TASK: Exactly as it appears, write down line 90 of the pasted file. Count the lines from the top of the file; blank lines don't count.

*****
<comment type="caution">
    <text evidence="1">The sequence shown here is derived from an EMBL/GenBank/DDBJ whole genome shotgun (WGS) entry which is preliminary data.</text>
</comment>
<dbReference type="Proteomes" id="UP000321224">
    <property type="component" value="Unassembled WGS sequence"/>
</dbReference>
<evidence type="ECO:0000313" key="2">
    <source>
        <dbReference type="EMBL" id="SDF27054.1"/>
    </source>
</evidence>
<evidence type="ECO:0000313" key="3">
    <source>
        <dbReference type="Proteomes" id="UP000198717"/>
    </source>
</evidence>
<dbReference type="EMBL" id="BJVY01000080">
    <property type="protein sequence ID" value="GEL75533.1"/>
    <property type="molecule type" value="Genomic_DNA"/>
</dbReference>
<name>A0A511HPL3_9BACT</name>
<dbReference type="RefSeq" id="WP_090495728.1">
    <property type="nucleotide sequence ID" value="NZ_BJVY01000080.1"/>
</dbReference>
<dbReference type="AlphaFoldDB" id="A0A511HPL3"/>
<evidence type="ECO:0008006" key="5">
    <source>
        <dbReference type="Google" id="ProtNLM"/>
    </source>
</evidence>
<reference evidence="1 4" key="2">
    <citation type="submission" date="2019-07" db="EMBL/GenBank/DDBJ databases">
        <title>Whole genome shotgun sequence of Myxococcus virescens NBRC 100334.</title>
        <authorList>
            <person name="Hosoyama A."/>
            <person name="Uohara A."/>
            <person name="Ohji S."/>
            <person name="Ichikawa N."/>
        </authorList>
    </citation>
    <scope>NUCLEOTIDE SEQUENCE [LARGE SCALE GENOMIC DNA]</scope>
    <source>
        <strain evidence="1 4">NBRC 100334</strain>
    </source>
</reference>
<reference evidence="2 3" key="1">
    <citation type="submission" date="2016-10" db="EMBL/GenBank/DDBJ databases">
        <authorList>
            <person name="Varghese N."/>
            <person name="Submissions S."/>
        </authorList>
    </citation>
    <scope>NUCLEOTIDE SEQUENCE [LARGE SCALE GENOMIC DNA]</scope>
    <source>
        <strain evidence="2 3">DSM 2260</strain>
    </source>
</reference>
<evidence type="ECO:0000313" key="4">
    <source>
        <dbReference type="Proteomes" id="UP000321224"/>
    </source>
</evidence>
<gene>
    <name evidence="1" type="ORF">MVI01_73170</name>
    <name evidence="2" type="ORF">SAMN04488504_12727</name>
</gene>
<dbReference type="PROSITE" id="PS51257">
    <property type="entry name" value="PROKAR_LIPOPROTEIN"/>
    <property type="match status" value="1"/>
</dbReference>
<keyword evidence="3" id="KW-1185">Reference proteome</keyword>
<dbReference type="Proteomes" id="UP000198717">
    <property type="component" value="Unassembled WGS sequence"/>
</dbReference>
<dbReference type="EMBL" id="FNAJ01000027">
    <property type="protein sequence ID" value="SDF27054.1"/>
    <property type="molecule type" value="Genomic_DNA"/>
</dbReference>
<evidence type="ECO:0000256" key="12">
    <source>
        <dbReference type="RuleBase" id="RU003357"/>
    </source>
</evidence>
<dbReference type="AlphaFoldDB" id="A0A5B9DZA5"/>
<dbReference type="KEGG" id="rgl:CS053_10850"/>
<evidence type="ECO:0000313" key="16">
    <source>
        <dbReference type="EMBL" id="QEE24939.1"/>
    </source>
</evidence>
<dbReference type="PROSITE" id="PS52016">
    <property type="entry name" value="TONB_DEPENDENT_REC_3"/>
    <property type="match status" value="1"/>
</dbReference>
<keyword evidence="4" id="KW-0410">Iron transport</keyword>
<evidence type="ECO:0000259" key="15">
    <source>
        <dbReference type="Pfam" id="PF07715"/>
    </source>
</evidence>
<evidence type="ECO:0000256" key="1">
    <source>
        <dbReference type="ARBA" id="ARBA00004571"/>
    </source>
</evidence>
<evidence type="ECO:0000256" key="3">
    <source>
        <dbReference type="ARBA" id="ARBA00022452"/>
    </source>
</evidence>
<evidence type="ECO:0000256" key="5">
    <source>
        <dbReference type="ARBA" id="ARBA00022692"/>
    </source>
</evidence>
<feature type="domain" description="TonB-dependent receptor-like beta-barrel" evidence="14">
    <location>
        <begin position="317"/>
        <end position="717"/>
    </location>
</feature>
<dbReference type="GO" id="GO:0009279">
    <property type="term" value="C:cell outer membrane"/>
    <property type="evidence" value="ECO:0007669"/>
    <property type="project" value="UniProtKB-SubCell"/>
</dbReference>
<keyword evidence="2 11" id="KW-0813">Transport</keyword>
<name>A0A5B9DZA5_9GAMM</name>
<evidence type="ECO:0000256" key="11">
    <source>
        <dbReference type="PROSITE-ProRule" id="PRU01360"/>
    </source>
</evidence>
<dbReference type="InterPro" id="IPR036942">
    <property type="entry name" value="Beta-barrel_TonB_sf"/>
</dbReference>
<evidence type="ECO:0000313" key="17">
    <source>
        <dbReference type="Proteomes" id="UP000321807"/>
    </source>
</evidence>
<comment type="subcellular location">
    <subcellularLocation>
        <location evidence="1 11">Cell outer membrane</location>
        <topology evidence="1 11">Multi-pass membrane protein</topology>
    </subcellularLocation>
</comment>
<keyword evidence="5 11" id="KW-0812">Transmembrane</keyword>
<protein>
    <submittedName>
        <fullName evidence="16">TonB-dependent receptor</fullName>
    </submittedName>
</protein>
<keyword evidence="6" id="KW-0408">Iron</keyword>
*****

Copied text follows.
</evidence>